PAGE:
Sitting under the stars, telling stories to each other on the Murray River.
Melissa Bell is a proud Gunditjmara and Yorta Yorta woman making art deeply connected to her Country and culture. ‘Making art makes me feel connected to my land. To be an Aboriginal female artist, just to put down a beautiful picture from my Country - knowing I can put that down on a canvas and express my Country to other people is amazing.’ Melissa told us that she mainly paints where she comes from, her totem and her Country because she feels connected to Country and culture when she does. She represents this in bright colours and striking patterns, such as diamonds to represent fishing spots and dots to represent waterholes.
‘I like to paint water. I grew up around the Murray and it inspires me a lot. I love doing my turtles – the Yorta Yorta turtle, my totem is my favourite to paint.’ In the future Melissa is looking forward to painting more of her Gunditijmara culture as well as her Yorta Yorta ones. Art runs in the Bell family and Melissa sees her uncle and great great grandfather as big inspirations to her own art. She learnt a lot about art from her family and because of this became a trained visual artist with a completed Diploma 1 and 2 in Visual Arts from RMIT.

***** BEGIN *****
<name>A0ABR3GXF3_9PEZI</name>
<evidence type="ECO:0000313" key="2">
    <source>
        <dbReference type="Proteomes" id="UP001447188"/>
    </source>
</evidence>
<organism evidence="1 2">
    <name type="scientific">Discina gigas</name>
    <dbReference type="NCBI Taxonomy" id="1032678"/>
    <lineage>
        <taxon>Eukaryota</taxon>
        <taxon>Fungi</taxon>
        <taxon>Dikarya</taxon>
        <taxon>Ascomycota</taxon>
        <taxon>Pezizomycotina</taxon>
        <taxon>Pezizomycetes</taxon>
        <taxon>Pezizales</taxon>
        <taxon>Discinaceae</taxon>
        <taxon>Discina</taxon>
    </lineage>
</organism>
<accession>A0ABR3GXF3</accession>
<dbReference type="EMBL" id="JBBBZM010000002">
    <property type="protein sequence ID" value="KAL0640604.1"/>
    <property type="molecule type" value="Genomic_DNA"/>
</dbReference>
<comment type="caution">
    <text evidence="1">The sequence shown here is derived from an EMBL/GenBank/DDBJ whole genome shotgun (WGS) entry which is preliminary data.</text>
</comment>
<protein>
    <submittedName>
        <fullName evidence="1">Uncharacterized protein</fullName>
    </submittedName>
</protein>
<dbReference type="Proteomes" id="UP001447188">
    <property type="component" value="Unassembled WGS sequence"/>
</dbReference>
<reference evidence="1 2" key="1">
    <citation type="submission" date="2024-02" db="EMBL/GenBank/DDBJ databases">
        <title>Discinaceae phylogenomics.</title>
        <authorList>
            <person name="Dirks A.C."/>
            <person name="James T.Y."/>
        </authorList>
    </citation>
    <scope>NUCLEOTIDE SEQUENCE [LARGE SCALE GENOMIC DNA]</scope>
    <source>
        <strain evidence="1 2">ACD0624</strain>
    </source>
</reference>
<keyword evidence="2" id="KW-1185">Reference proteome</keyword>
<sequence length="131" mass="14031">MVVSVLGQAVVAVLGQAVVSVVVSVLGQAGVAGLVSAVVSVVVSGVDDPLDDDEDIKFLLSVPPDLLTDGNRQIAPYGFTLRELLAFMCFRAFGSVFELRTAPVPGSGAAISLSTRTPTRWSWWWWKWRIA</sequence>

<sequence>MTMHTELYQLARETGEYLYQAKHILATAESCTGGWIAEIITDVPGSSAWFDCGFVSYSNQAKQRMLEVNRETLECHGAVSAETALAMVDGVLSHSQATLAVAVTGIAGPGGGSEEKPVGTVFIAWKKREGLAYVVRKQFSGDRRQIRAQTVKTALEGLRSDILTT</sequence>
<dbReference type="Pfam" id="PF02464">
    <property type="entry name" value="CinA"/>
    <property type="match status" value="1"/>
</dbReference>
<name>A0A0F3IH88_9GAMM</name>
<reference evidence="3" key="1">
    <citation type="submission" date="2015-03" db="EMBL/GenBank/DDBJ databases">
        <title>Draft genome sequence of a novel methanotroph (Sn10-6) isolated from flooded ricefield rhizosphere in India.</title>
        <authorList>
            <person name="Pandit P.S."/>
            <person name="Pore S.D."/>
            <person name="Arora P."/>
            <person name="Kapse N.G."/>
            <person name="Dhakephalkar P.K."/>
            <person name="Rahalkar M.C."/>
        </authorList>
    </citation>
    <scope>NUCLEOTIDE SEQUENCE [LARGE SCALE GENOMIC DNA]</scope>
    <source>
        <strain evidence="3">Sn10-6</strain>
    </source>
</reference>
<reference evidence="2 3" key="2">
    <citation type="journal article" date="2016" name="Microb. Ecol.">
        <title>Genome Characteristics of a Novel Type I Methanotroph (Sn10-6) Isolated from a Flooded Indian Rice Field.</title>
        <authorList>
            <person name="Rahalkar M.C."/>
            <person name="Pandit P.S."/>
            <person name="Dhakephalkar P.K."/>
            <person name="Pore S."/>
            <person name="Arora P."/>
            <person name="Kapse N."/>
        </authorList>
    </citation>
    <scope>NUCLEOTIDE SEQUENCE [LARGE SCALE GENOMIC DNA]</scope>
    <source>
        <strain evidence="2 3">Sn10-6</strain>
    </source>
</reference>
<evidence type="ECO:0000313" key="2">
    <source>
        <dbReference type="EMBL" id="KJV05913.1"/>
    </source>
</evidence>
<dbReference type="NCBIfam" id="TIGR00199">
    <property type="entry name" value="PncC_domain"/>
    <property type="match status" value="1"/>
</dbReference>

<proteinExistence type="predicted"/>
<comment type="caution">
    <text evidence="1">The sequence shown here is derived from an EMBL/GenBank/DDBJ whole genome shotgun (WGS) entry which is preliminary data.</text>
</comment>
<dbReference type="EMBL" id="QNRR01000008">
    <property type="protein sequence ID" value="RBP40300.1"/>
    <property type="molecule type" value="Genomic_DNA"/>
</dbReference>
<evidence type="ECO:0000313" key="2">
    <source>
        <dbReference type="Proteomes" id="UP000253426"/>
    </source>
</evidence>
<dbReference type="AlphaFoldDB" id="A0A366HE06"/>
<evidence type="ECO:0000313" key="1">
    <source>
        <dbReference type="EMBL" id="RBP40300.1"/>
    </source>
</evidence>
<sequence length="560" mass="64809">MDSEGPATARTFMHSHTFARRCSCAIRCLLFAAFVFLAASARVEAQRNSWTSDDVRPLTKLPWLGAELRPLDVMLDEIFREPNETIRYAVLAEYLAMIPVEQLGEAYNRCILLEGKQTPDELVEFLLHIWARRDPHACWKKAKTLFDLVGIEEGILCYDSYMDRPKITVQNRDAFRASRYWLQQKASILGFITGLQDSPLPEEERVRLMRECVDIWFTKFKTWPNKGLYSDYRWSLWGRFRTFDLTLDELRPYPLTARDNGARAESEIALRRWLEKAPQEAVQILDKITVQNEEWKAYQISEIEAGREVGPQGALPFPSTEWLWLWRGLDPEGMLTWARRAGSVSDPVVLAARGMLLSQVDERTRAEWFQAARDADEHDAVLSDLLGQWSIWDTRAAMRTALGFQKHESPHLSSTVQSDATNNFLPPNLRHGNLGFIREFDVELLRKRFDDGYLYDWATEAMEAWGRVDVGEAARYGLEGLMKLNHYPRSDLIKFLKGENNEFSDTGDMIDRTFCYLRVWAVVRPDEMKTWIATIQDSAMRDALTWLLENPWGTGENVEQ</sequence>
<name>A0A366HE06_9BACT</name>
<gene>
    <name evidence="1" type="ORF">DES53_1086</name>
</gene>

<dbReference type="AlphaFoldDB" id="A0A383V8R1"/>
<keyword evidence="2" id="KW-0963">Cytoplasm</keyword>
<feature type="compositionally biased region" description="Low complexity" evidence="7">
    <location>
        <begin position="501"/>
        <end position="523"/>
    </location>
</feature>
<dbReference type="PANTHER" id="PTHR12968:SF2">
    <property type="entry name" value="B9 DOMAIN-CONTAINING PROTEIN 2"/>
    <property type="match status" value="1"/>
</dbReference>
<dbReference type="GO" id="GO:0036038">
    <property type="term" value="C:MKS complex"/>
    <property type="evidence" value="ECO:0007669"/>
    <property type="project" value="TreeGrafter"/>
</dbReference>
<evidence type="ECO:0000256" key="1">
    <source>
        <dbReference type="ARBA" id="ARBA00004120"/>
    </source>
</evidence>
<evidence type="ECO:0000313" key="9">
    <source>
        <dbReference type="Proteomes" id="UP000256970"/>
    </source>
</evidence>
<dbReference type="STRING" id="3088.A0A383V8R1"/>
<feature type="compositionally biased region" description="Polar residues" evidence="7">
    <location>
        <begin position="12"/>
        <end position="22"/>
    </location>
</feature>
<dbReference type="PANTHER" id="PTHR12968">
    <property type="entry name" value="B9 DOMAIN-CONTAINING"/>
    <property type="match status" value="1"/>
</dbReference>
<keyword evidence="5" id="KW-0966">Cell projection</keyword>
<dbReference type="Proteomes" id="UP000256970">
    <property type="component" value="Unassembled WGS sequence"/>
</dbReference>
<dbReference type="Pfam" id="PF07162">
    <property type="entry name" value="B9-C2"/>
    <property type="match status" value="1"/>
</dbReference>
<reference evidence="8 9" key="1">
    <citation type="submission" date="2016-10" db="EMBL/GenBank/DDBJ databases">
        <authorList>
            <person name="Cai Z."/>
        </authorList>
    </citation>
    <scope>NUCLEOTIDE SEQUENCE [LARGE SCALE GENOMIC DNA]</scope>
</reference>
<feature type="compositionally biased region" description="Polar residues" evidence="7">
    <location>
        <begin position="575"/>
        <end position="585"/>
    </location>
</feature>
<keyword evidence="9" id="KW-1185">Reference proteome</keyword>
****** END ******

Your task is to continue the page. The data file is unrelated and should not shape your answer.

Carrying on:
Because of this she has always had art in her, as she says, ‘Art has always been a part of me’. Even though art has always been a part of her life, Melissa thinks becoming an artist with The Torch changed her as a person. Being a part of The Torch has allowed Melissa to get her artwork out into the world. She thinks this has really saved her life as it has kept her out of jail and connected with other people.